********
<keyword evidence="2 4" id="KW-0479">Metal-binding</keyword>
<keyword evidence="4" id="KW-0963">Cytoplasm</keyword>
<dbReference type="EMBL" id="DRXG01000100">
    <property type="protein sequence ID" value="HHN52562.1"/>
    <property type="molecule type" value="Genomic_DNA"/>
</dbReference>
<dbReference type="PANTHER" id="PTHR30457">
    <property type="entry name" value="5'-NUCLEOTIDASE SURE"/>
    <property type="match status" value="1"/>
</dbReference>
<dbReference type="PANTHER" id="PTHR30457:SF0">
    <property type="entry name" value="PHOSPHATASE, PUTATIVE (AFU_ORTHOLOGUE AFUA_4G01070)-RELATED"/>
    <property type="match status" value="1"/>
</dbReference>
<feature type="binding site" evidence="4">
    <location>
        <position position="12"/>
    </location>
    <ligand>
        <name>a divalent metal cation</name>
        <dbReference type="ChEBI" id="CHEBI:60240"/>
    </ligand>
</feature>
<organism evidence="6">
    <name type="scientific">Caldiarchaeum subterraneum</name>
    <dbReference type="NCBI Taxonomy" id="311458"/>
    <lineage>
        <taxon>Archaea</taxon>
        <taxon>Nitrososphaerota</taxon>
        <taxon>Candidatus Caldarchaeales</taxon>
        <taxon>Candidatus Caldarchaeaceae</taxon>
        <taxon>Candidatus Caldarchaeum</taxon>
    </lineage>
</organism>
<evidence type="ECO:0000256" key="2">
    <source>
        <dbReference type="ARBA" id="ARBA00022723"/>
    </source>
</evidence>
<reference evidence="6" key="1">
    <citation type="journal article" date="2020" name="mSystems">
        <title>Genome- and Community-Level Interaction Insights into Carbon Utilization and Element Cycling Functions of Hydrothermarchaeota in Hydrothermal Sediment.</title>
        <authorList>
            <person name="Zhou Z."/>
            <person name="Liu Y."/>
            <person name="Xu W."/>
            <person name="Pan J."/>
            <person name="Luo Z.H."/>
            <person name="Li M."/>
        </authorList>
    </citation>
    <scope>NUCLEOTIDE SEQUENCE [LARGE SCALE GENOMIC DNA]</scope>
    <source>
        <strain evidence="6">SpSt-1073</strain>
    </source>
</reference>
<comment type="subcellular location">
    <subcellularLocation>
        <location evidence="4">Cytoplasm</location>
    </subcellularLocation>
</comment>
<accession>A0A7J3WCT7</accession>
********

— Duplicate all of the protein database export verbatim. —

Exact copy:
<keyword evidence="2 4" id="KW-0479">Metal-binding</keyword>
<keyword evidence="4" id="KW-0963">Cytoplasm</keyword>
<dbReference type="EMBL" id="DRXG01000100">
    <property type="protein sequence ID" value="HHN52562.1"/>
    <property type="molecule type" value="Genomic_DNA"/>
</dbReference>
<dbReference type="PANTHER" id="PTHR30457">
    <property type="entry name" value="5'-NUCLEOTIDASE SURE"/>
    <property type="match status" value="1"/>
</dbReference>
<dbReference type="PANTHER" id="PTHR30457:SF0">
    <property type="entry name" value="PHOSPHATASE, PUTATIVE (AFU_ORTHOLOGUE AFUA_4G01070)-RELATED"/>
    <property type="match status" value="1"/>
</dbReference>
<feature type="binding site" evidence="4">
    <location>
        <position position="12"/>
    </location>
    <ligand>
        <name>a divalent metal cation</name>
        <dbReference type="ChEBI" id="CHEBI:60240"/>
    </ligand>
</feature>
<organism evidence="6">
    <name type="scientific">Caldiarchaeum subterraneum</name>
    <dbReference type="NCBI Taxonomy" id="311458"/>
    <lineage>
        <taxon>Archaea</taxon>
        <taxon>Nitrososphaerota</taxon>
        <taxon>Candidatus Caldarchaeales</taxon>
        <taxon>Candidatus Caldarchaeaceae</taxon>
        <taxon>Candidatus Caldarchaeum</taxon>
    </lineage>
</organism>
<evidence type="ECO:0000256" key="2">
    <source>
        <dbReference type="ARBA" id="ARBA00022723"/>
    </source>
</evidence>
<reference evidence="6" key="1">
    <citation type="journal article" date="2020" name="mSystems">
        <title>Genome- and Community-Level Interaction Insights into Carbon Utilization and Element Cycling Functions of Hydrothermarchaeota in Hydrothermal Sediment.</title>
        <authorList>
            <person name="Zhou Z."/>
            <person name="Liu Y."/>
            <person name="Xu W."/>
            <person name="Pan J."/>
            <person name="Luo Z.H."/>
            <person name="Li M."/>
        </authorList>
    </citation>
    <scope>NUCLEOTIDE SEQUENCE [LARGE SCALE GENOMIC DNA]</scope>
    <source>
        <strain evidence="6">SpSt-1073</strain>
    </source>
</reference>
<comment type="subcellular location">
    <subcellularLocation>
        <location evidence="4">Cytoplasm</location>
    </subcellularLocation>
</comment>
<accession>A0A7J3WCT7</accession>